Manhattan’s iconic Fifth Avenue strip, which draws crowds of revelers to Rockefeller Center’s annual Christmas tree and the holiday window displays of luxury boutiques, will be car-free for the first time in half a century .
The section from 48th Street to 57th Street will be closed on three Sundays, December 4, 11 and 18, from 12 p.m. to 6 p.m., the office of New York City Mayor Eric Adams said in a statement Tuesday. The closures are part of steps the city is taking to “solidify Midtown Manhattan as the premier international vacation destination” and open 11 blocks to pedestrians in December — the largest holiday-season-specific “open street” in the city. city, according to the mayor’s office.
The stretch of Fifth Avenue between 49th and 60th Streets is Manhattan’s most expensive shopping corridor, according to brokerage firm Cushman & Wakefield.
The “extremely popular pedestrian area around Rockefeller Center and Radio City Music Hall throughout the holiday season” will also return, the mayor’s office said. The city is also unveiling two marketing campaigns asking people to shop at small businesses downtown and across the city.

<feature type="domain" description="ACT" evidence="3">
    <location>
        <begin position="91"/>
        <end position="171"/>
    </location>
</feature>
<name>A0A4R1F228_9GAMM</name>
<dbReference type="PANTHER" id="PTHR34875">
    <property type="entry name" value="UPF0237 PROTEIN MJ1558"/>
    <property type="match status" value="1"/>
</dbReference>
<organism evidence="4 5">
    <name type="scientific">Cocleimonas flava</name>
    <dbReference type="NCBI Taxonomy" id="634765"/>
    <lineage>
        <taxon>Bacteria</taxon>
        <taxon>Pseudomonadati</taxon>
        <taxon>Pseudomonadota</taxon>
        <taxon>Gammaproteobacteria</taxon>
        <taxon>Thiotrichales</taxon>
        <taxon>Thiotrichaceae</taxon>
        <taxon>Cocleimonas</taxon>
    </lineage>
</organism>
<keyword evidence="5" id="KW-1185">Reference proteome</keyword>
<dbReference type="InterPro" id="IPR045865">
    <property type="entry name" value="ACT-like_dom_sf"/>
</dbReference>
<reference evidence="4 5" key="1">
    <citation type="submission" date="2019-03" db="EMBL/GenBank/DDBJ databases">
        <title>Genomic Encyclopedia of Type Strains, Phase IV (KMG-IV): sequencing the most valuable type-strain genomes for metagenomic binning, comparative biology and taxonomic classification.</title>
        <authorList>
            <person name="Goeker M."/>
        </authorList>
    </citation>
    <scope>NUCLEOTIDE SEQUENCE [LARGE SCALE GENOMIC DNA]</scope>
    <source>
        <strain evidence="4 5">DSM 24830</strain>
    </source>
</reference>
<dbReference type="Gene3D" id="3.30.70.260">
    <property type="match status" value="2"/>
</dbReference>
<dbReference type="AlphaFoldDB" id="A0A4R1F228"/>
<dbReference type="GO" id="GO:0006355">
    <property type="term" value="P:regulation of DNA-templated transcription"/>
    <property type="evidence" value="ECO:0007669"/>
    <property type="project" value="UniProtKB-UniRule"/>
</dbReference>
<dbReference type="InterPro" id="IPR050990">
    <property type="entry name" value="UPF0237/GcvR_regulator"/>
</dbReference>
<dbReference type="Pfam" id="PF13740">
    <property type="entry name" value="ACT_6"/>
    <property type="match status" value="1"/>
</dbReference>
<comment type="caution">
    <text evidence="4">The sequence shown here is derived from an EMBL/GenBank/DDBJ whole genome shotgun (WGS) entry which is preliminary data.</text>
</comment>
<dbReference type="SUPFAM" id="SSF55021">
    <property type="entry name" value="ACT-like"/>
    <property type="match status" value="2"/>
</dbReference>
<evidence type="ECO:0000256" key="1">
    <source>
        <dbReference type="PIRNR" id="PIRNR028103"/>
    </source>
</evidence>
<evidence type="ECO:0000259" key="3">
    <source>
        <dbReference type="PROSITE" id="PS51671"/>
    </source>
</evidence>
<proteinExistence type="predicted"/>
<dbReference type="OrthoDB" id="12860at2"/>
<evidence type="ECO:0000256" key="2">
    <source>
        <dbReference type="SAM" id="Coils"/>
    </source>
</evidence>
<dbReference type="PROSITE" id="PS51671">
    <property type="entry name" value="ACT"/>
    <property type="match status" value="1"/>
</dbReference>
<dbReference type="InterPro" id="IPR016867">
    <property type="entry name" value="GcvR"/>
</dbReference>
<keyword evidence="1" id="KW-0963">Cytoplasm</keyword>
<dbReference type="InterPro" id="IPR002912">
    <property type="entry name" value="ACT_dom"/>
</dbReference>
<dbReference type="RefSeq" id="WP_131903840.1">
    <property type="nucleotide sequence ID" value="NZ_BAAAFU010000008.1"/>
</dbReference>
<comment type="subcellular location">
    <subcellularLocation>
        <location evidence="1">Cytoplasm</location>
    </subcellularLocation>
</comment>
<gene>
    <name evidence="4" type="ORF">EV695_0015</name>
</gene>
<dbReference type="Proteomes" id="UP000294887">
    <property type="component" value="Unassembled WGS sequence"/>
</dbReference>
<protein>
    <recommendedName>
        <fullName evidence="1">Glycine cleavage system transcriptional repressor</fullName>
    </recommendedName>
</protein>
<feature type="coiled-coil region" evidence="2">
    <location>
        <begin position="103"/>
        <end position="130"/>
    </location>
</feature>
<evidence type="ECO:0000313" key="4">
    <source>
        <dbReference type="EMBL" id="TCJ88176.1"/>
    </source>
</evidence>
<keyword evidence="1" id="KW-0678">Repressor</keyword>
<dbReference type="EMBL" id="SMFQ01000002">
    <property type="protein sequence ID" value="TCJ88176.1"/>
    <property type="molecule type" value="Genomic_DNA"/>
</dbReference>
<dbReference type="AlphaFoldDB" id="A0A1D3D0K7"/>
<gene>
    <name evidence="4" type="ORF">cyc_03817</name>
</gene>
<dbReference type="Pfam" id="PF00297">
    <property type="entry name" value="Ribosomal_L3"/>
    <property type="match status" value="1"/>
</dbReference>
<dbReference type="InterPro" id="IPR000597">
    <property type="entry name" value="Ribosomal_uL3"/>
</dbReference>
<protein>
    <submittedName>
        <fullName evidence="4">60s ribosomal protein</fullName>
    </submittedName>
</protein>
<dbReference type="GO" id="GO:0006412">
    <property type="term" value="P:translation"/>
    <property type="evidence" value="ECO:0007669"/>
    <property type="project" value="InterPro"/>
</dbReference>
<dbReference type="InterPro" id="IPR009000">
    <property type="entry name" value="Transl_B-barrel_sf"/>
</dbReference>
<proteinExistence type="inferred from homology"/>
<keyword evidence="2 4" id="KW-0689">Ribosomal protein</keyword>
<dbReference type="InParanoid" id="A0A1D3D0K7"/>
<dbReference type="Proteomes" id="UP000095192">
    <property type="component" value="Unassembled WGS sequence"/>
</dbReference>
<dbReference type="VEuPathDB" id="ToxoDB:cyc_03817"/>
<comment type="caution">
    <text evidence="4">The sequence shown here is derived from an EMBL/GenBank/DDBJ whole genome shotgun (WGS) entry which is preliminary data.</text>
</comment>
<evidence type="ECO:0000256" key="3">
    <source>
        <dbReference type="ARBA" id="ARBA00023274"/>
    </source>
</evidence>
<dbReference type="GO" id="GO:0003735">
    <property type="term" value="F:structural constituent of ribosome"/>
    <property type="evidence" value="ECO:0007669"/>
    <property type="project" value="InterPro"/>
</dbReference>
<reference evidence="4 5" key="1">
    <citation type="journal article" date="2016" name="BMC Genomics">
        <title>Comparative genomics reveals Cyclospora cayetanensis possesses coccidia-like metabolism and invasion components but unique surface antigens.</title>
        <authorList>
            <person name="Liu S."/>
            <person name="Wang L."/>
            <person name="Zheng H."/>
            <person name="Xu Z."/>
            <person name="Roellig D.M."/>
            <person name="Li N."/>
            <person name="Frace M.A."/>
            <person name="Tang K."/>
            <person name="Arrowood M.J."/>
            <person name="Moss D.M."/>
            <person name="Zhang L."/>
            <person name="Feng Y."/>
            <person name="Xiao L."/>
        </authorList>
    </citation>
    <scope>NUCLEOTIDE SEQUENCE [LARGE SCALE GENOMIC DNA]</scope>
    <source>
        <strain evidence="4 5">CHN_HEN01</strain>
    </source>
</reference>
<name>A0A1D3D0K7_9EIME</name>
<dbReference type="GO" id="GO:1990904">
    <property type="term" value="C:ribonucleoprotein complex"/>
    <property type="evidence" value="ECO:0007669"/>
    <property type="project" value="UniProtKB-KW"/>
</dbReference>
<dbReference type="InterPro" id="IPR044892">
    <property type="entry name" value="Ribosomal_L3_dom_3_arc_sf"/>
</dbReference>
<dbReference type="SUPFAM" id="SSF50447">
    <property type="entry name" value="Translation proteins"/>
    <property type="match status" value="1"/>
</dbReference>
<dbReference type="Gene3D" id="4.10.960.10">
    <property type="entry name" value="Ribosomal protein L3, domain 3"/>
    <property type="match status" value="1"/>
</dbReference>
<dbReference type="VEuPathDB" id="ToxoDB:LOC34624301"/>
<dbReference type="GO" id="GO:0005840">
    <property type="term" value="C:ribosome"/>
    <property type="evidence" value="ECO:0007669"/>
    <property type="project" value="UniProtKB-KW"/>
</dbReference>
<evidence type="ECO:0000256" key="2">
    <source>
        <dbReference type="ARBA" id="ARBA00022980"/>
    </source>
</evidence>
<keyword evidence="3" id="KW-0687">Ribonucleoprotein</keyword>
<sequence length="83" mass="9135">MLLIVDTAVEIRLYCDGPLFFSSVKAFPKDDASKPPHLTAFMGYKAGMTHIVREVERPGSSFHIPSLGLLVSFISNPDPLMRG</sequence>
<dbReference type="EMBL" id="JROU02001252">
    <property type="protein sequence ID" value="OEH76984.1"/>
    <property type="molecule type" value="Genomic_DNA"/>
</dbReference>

“Fifth Avenue is the heart of New York City, welcoming more than 10 million people during the holiday season alone,” said Ed Hogan, chairman of the board of the region’s business improvement group. , the Fifth Avenue Association, in the release. “Visitors from all over the world come to Fifth Avenue to shop the world’s most iconic shopping street and experience the city’s best cultural institutions including MOMA, St. Patrick’s and Central Park.”
A recent study released by the New York City Department of Transportation found that hospitality industry businesses on streets closed to vehicular traffic outperformed those on nearby streets that had vehicular traffic in the first 18 months. of the COVID-19 pandemic.
Most restaurants in New York said recently they want pandemic-related outdoor dining to remain permanent.
The move comes as the Manhattan retail market is still trying to recover from pandemic-induced shutdowns and other disruptions. Third-quarter average asking rents for ground-floor commercial space in Manhattan have remained well below peak levels and have fallen an average of 10.2% since the third quarter of 2020, according to a Cushman report.
The Fifth Avenue strip between 49th and 60th Street saw an 8.2% year-over-year decline to $2,510 per square foot among direct retail space, bucking gains seen in neighborhoods such as SoHo, Flatiron and Union Square West, Cushman said.
Still, amid international tourist returns and more workers returning to the office, Manhattan’s third-quarter availability rates fell in 10 of the 11 markets Cushman tracked, including a drop to 10.1% from 13 % among direct retail spaces on Fifth Avenue.